Graduate studies at Western
Philosophy of Science 58 (4):607-627 (1991)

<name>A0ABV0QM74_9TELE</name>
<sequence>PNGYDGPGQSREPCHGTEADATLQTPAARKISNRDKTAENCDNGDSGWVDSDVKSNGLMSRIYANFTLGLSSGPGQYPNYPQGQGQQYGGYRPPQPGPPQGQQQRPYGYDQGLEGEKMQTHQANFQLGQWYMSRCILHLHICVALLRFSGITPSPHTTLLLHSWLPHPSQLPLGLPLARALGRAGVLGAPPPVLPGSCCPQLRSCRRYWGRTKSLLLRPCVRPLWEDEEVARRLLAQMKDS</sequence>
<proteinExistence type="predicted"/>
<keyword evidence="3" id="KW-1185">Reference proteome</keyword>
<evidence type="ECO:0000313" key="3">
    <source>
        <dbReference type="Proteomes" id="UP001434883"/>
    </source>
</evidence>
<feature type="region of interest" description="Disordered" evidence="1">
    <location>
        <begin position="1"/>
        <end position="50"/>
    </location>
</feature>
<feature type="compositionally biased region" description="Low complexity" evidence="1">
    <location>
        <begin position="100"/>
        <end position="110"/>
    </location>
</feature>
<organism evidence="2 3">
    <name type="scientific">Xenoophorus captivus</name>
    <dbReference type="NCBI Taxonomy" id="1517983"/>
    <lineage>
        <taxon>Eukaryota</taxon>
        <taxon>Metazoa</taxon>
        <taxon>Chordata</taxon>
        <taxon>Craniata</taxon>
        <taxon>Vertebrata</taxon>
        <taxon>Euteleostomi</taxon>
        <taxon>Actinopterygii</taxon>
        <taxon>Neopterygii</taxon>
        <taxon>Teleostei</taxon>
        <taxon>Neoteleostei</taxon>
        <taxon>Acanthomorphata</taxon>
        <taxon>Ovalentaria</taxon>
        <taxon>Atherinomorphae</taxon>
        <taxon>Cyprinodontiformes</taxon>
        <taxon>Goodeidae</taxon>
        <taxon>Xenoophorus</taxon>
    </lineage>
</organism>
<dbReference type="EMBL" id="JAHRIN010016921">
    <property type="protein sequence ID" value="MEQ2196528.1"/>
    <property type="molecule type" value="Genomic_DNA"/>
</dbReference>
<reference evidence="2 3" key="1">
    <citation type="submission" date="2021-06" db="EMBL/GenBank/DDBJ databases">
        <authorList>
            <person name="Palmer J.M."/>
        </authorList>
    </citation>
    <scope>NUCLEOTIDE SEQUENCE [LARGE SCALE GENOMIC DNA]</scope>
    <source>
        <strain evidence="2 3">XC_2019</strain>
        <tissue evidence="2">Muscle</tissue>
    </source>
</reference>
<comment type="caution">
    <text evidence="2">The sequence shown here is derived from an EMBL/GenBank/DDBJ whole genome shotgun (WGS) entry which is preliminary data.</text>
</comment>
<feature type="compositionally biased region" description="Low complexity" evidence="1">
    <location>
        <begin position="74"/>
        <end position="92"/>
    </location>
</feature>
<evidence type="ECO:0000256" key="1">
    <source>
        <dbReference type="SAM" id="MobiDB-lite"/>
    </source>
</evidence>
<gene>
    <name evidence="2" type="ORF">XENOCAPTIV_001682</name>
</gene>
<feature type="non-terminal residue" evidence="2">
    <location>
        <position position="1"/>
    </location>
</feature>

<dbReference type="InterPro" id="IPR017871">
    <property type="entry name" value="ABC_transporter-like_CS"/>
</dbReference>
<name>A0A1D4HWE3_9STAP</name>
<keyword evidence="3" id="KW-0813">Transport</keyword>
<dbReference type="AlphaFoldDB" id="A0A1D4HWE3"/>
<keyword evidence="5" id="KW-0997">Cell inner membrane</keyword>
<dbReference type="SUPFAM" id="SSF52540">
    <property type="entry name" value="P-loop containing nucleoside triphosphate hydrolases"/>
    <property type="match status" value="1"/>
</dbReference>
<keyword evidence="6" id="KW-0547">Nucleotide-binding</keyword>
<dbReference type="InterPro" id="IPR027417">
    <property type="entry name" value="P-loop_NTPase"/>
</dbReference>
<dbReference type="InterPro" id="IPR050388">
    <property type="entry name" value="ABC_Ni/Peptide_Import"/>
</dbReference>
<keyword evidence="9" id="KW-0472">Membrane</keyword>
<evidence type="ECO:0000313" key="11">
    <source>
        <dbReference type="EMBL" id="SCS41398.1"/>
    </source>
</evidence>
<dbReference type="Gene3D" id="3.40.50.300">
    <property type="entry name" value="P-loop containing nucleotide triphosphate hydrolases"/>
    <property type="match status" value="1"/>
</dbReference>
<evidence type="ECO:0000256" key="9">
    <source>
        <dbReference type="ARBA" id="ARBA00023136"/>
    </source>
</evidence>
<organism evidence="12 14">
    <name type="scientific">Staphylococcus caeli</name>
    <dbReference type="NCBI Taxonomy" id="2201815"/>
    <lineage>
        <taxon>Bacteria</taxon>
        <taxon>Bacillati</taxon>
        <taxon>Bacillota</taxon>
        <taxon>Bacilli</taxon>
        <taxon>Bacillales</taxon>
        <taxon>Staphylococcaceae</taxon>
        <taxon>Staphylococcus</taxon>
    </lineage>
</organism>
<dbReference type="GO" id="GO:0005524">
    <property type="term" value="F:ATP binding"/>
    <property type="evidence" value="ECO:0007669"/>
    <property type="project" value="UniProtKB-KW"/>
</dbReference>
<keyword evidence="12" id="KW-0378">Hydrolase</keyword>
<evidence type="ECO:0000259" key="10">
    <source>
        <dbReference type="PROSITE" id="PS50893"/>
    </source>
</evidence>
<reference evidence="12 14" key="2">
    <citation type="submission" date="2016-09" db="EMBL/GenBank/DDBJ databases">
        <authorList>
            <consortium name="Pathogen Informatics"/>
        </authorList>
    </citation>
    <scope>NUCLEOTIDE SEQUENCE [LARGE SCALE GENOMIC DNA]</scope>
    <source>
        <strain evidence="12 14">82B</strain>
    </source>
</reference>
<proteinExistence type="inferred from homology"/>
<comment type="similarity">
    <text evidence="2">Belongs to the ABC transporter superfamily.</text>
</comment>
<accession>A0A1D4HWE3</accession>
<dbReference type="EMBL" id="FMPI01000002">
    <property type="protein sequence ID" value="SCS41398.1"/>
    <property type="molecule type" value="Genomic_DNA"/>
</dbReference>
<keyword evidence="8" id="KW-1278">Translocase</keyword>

|Abstract||Modernism in the philosophy of science demands a unified story about what makes an inquiry scientific (or a successful science). Fine's "natural ontological attitude" (NOA) is "postmodern" in joining trust in local scientific practice with suspicion toward any global interpretation of science to legitimate or undercut that trust. I consider four readings of this combination of trust and suspicion and their consequences for the autonomy and cultural credibility of the sciences. Three readings take respectively Fine's trusting attitude, his emphasis upon local practice, and his antiessentialism about science as most fundamental to NOA. A fourth, more adequate reading, prompted by recent feminist interpretations of science, offers less restrictive readings of both Fine's trust and his suspicion toward approaching science with "ready-made philosophical engines" (Fine 1986b, 177)|
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